Presented by Miriam Goldstein
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What is Judeo-Arabic and why is it so important to understanding Judaism today? What we know today as “the Jewish bookshelf” was strongly shaped by an enormous body of texts written in Judeo-Arabic, approximately between the tenth and thirteenth centuries. Professor Goldstein will introduce the Judeo-Arabic language and what was written in it, laying out the massive linguistic, literary, and cultural changes that the Jewish communities of the Middle East and Mediterranean experienced following the Islamic conquests of the seventh century CE and the spread of Arabic throughout the region.
Miriam Goldstein was born in Boston, Massachusetts, and studied at Harvard College and the University of Cambridge before completing her doctorate at the Hebrew University of Jerusalem in 2007. Her research focuses on medieval Judeo-Arabic literature and interreligious relations among Jews, Christians, and Muslims in the medieval Arabic-speaking world. She is the author and editor of numerous books and articles on Arabic and Judeo-Arabic literature, and is currently finishing a book devoted to the Middle Eastern texts and contexts of the long-lived Jewish parody of the life of Jesus, Toledot Yeshu. She has been a faculty member of the department of Arabic language and literature of the Hebrew University of Jerusalem since 2010.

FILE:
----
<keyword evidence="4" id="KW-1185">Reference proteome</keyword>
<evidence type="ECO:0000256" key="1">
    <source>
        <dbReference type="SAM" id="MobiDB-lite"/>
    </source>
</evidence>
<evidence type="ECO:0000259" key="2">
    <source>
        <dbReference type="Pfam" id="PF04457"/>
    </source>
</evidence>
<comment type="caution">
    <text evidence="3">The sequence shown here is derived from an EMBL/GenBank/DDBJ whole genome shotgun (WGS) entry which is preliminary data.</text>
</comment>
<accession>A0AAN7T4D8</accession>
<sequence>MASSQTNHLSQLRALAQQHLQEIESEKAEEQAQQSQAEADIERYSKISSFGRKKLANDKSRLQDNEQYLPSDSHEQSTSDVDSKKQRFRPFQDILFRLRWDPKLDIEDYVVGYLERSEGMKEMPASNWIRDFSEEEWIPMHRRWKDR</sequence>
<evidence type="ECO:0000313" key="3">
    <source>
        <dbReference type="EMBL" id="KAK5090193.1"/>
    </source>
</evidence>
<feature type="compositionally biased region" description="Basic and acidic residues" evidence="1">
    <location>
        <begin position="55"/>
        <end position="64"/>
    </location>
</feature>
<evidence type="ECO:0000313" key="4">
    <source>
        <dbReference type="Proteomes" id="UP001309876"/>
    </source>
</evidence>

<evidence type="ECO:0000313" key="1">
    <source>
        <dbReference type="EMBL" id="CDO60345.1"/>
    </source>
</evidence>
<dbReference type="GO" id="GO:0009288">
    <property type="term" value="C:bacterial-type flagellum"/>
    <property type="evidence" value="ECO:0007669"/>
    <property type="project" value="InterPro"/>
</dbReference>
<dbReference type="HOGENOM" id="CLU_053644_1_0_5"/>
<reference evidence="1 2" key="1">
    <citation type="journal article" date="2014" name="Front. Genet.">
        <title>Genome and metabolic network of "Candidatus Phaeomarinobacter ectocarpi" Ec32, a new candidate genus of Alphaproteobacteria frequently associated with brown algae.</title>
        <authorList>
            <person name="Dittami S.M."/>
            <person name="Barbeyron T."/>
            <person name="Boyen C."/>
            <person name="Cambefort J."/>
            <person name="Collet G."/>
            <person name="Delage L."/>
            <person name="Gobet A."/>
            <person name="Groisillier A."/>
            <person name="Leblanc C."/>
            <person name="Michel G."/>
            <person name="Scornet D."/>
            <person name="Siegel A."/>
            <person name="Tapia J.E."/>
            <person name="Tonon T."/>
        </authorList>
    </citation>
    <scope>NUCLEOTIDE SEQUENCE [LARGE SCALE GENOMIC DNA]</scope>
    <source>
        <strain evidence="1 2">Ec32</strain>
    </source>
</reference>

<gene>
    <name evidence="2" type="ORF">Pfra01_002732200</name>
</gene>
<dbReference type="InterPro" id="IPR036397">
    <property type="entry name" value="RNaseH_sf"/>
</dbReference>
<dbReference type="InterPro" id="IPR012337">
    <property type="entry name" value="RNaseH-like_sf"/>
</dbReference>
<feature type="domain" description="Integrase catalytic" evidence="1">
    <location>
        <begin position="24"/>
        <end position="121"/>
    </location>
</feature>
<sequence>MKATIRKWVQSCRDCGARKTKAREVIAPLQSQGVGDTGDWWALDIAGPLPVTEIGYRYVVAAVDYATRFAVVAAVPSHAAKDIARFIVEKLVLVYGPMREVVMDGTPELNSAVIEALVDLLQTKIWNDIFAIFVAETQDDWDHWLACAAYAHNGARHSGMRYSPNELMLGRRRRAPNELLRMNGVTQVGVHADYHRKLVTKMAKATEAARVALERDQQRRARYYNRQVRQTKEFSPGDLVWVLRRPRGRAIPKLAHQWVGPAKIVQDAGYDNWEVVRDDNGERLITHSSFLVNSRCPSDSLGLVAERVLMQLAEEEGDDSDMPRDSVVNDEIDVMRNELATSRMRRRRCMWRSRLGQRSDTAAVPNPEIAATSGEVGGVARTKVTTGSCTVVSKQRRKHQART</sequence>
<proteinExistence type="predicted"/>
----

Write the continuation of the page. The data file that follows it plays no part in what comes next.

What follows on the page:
Program made possible, in part, by Tricia Hellman Gibbs.
Co-presented by JIMENA: Jews Indigeneous to the Middle East and North Africa.